The Trump Administration has announced a ban on all cotton and tomato products from western China’s Xinjiang region over alleged forced labor issues from detained Uighur Muslims.
In a statement, the U.S. Customs and Border Protection said, the order applies to raw fibers, apparel and textiles made from Xinjiang-grown cotton, as well as canned tomatoes, sauces, seeds and other tomato products from the region, even if processed or manufactured in third countries.
According to its estimate, cotton products worth around $9 billion and tomato products worth around $10 million were imported from China into the United States in the last year.
During a news briefing, DHS acting deputy secretary Kenneth Cuccinelli said, the order sends a message to importers that “DHS will not tolerate forced labor of any kind”; companies will have to remove Xinjiang products from their supply chains.
The move is part of a broader U.S. strategy to levy economic penalties against Beijing’s move to economically leverage the use of modern concentration camps at Xinjiang and artificially lower prices of products coming from these facilities. It is to be seen how U.S. President-elect Joe Biden addresses these issues once he takes office on January 20.
Of significant importance is that these efforts are bipartisan. Earlier in December 2020, the U.S. Congress passed the Uyghur Forced Labor Prevention Act, a bipartisan effort, which assumes that all goods manufactured in Xinjiang are made with forced labor and therefore banned, unless CBP certifies otherwise.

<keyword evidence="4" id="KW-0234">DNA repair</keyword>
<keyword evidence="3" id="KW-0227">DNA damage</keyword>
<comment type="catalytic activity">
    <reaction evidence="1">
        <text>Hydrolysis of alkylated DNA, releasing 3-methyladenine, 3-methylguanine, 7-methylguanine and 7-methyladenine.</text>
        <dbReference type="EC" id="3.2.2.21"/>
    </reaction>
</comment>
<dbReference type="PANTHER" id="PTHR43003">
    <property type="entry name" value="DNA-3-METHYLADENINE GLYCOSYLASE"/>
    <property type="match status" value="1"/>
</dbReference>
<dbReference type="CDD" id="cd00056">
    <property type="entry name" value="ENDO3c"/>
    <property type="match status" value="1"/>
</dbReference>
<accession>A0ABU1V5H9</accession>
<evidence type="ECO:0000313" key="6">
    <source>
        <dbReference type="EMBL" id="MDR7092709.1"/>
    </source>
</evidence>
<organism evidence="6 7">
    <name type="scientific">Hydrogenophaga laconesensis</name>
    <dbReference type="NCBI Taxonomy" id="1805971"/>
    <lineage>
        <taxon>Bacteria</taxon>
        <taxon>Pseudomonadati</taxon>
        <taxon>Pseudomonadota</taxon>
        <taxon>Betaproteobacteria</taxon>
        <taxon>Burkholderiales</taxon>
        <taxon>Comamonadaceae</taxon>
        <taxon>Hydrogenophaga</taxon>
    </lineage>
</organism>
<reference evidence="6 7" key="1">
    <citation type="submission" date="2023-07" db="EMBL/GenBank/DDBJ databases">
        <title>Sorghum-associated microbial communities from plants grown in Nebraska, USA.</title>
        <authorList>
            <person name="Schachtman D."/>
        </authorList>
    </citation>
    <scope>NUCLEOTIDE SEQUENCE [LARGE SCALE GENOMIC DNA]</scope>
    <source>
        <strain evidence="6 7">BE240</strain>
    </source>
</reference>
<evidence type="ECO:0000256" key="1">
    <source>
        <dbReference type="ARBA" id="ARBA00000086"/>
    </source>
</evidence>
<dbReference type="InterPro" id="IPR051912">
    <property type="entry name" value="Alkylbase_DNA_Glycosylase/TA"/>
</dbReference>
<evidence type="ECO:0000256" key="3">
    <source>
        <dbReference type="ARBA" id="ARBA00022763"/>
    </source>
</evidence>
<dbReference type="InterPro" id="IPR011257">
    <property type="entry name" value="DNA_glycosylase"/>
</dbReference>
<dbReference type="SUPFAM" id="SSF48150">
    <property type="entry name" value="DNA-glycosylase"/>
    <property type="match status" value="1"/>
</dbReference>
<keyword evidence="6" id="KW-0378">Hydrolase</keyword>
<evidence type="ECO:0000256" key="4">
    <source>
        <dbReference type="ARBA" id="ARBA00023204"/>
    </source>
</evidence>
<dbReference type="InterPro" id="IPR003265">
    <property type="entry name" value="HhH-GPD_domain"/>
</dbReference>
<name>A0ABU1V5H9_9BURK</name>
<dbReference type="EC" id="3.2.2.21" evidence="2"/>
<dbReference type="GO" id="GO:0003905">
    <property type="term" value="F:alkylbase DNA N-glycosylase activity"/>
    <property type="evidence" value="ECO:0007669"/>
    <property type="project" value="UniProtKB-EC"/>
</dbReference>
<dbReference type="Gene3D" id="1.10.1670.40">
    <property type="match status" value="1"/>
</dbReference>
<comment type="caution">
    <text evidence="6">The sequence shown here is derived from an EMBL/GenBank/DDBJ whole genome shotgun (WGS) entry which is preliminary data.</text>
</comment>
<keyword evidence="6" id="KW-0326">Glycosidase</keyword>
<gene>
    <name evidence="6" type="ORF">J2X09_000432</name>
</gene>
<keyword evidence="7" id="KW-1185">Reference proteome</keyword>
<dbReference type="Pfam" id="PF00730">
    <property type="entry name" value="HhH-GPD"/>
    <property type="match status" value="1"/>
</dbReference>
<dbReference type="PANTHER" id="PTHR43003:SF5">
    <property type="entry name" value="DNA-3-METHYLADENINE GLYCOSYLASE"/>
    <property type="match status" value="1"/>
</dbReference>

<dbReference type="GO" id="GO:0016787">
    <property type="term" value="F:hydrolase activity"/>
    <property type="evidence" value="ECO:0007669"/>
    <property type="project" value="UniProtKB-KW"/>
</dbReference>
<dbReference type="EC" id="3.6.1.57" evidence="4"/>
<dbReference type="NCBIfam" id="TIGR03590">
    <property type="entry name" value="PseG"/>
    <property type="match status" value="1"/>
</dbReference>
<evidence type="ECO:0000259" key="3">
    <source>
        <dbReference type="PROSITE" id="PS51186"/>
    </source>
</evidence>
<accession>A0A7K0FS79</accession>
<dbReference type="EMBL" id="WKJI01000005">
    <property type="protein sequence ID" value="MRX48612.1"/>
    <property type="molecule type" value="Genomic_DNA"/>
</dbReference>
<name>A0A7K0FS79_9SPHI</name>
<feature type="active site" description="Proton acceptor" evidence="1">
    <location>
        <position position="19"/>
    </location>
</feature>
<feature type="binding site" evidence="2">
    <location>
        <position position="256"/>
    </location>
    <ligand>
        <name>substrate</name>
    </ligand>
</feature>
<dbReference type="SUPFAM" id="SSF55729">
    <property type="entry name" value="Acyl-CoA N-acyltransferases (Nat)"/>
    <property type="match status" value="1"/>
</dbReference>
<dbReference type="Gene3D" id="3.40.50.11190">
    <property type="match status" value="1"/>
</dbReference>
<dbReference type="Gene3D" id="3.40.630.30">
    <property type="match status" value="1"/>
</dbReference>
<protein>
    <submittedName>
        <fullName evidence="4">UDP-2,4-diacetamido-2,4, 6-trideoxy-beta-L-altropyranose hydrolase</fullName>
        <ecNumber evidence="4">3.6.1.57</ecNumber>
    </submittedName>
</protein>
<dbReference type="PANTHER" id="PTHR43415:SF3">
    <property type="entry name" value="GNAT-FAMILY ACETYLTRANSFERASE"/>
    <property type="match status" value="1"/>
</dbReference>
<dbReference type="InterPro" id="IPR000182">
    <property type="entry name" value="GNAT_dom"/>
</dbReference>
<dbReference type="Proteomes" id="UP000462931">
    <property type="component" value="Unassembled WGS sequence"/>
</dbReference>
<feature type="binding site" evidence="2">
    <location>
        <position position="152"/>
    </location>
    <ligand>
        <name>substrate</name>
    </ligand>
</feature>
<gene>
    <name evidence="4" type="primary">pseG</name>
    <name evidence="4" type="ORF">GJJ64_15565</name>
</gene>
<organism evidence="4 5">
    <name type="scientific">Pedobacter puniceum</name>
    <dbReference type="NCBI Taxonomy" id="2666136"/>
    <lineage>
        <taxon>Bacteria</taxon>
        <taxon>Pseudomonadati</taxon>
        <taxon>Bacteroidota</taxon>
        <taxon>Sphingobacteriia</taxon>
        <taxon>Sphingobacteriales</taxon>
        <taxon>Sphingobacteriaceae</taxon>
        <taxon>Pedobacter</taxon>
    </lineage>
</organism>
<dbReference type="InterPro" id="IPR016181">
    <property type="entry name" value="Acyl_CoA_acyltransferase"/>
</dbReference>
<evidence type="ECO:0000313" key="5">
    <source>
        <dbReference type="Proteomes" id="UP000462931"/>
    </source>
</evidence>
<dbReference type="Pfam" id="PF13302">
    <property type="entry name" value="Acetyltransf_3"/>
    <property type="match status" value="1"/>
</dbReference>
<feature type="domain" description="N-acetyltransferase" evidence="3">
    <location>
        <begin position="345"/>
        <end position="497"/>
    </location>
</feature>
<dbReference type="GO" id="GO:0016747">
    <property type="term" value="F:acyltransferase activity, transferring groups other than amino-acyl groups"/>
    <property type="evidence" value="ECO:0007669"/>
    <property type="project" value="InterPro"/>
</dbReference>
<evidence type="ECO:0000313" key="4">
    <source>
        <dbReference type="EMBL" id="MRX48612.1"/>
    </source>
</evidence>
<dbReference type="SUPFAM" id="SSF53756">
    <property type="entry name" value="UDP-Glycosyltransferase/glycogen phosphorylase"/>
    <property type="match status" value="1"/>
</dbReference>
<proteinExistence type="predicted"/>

U.S. Secretary of State Mike Pompeo, has been weighing a determination as to whether forced labor in Xinjiang constitutes an “atrocity” which amounts to “genocide”. The Biden Administration will have to weigh the lives of millions of Uighurs who are condemned to work in modern concentration camps against appeasing China and not levying economic penalties for such atrocities.
The United Nations has cited, what it says are credible reports, that 1 million Muslims are being held in camps and are being put to work in Xinjiang along with faith leaders, activist groups and others all of which amount to crimes against humanity, including genocide, much akin to a modern version of Hitler’s concentration camps.
China has described these camps as being vocational training centers needed to fight extremism.